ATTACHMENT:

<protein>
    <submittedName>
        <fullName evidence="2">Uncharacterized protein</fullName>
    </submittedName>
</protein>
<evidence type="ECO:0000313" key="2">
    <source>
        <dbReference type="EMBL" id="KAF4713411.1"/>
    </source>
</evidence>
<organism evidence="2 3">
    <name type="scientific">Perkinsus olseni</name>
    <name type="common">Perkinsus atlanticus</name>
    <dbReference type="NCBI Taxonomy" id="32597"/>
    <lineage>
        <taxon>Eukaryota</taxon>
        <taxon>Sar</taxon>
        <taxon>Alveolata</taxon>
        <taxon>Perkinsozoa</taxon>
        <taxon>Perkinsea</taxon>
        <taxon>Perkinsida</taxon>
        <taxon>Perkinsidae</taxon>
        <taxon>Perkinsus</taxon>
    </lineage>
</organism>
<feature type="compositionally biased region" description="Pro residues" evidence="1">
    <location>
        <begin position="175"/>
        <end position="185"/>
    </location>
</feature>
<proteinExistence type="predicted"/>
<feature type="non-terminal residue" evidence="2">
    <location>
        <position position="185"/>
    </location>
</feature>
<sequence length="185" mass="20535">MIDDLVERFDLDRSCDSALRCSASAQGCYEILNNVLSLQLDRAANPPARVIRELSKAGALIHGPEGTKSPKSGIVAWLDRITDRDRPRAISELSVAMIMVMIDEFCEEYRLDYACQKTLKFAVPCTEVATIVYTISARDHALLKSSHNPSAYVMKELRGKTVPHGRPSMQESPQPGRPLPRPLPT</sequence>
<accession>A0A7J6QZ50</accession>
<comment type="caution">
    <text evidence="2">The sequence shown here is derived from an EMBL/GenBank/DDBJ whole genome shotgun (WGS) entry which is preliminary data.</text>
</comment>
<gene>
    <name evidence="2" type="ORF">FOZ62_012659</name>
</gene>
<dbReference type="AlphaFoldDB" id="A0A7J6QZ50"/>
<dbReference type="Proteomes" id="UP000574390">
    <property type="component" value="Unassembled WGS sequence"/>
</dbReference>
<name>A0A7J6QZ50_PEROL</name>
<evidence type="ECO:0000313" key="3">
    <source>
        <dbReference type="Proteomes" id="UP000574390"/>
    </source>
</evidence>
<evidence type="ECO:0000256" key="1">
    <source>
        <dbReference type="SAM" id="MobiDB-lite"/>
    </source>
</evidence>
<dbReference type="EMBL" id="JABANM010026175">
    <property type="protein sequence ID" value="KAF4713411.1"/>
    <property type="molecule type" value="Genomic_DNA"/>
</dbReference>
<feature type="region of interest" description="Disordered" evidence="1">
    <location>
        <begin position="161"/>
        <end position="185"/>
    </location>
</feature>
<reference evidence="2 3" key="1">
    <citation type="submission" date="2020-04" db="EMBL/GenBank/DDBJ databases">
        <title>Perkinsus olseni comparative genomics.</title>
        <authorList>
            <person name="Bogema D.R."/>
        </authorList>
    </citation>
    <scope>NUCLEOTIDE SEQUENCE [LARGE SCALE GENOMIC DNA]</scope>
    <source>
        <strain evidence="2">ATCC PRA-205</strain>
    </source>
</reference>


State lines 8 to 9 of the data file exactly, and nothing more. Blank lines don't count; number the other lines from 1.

        <dbReference type="EMBL" id="KAF4713411.1"/>
    </source>